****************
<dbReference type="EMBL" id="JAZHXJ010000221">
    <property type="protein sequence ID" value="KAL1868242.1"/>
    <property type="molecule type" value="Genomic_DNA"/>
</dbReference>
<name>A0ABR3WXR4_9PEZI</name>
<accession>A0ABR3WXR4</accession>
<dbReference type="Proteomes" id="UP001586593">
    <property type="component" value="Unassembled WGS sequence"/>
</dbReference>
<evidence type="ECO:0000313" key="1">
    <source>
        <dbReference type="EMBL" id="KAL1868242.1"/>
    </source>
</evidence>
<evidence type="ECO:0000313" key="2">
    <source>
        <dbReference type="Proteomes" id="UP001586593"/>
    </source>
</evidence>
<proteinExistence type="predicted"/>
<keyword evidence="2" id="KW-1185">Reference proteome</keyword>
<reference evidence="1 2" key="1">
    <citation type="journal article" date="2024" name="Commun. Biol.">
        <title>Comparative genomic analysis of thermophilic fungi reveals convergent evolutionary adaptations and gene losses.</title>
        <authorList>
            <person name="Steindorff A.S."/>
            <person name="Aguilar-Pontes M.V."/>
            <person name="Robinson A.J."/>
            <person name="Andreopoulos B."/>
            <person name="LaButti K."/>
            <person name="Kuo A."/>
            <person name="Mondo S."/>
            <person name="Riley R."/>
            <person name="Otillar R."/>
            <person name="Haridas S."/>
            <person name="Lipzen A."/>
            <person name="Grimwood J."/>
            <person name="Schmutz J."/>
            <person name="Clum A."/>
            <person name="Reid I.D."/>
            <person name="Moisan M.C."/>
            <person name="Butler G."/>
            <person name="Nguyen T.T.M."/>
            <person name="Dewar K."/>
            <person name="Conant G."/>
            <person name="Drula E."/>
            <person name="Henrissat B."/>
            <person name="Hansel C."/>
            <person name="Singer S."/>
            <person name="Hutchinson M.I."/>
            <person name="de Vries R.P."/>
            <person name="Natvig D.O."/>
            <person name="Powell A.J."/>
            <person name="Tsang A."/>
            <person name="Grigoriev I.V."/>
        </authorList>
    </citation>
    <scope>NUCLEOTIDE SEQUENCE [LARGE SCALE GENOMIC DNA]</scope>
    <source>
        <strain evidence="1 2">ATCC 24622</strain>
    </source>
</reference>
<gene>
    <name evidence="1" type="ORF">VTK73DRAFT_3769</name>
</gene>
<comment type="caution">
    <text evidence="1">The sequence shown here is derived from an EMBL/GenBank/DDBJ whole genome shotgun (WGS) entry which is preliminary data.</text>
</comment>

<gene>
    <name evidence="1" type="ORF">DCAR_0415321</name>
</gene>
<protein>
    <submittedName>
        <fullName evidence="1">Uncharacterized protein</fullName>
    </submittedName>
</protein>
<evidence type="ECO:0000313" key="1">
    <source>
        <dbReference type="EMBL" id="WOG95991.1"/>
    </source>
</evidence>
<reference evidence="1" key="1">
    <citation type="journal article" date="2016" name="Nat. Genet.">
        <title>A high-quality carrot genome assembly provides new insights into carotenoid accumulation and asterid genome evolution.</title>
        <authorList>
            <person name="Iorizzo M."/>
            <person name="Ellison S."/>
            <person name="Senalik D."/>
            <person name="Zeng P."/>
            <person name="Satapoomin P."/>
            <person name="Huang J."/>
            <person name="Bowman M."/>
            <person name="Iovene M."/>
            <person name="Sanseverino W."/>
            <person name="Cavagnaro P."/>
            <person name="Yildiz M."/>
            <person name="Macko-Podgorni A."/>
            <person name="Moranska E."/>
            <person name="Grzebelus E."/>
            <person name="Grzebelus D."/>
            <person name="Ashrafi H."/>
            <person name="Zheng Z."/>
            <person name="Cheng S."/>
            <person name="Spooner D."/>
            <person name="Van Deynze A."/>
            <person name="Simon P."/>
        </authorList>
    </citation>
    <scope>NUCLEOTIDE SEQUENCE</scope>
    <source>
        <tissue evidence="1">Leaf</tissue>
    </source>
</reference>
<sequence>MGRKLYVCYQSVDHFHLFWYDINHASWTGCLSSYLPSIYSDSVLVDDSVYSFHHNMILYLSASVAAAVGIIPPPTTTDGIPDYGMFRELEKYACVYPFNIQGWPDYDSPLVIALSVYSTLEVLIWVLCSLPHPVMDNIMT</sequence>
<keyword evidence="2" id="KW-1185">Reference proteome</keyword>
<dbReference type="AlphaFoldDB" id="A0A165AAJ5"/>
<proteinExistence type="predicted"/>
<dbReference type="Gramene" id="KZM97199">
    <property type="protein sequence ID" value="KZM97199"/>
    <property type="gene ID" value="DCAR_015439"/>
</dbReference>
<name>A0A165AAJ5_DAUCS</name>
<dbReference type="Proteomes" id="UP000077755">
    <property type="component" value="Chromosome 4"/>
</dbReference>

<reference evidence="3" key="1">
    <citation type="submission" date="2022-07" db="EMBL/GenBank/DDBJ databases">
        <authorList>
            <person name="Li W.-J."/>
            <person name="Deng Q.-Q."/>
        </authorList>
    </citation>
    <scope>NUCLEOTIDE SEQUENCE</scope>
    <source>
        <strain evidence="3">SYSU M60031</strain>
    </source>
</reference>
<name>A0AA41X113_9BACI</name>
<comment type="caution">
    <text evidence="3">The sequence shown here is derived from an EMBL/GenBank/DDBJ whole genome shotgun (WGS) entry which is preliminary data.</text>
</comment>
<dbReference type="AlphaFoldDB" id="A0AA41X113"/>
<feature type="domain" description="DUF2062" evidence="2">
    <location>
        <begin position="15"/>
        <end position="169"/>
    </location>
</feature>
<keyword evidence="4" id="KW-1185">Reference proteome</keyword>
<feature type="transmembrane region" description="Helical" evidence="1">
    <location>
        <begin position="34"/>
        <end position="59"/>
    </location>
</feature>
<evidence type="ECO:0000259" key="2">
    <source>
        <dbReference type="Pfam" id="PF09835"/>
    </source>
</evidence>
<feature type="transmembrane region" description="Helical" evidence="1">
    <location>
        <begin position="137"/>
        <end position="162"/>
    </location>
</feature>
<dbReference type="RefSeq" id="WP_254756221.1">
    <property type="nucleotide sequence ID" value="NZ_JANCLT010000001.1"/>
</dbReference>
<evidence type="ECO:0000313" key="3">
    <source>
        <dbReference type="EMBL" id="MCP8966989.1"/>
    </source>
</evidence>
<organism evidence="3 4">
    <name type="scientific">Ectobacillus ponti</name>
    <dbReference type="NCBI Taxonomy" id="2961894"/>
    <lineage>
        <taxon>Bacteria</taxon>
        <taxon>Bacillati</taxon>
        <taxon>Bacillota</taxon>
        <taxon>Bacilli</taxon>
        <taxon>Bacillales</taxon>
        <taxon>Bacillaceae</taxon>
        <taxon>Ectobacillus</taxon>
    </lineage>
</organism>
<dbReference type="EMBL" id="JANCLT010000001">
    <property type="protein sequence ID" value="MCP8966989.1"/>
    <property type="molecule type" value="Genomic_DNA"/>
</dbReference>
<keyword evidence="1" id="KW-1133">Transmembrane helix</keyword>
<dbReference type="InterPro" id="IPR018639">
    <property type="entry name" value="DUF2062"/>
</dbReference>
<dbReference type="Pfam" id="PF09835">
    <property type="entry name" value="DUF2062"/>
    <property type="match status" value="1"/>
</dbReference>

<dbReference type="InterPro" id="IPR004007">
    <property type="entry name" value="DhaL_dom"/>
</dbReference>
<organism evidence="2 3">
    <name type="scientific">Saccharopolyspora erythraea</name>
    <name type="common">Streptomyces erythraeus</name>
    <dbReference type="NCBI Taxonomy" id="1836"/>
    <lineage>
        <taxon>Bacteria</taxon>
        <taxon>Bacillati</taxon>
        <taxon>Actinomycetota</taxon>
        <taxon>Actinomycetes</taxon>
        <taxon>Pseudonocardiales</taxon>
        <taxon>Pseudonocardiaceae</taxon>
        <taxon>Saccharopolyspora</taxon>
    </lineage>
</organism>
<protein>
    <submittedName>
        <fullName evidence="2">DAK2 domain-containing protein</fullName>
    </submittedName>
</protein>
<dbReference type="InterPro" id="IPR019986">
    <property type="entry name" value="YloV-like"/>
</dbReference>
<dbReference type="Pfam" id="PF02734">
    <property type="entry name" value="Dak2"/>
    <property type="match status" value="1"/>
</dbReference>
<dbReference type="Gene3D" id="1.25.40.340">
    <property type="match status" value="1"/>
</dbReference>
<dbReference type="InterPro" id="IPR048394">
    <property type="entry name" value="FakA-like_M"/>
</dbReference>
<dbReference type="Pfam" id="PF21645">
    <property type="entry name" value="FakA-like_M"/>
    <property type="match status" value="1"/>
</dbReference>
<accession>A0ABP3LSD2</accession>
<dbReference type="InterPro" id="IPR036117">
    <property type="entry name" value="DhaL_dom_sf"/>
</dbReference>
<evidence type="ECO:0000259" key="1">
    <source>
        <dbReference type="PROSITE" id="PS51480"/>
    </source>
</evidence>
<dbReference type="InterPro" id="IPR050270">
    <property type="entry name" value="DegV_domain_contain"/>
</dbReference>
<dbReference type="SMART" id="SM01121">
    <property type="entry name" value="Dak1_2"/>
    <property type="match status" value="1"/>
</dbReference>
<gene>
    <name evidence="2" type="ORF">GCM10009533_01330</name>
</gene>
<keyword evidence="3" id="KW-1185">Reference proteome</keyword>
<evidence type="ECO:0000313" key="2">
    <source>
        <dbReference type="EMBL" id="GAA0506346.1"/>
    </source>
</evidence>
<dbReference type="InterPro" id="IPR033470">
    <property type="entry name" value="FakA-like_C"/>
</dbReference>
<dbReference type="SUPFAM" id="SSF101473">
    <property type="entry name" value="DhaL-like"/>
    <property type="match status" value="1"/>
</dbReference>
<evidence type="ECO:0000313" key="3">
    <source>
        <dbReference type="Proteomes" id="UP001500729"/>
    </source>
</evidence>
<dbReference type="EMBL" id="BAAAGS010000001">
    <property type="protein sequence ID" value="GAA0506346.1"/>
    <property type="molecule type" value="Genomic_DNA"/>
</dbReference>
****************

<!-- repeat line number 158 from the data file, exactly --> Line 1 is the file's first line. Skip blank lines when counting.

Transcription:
        <dbReference type="Pfam" id="PF09835"/>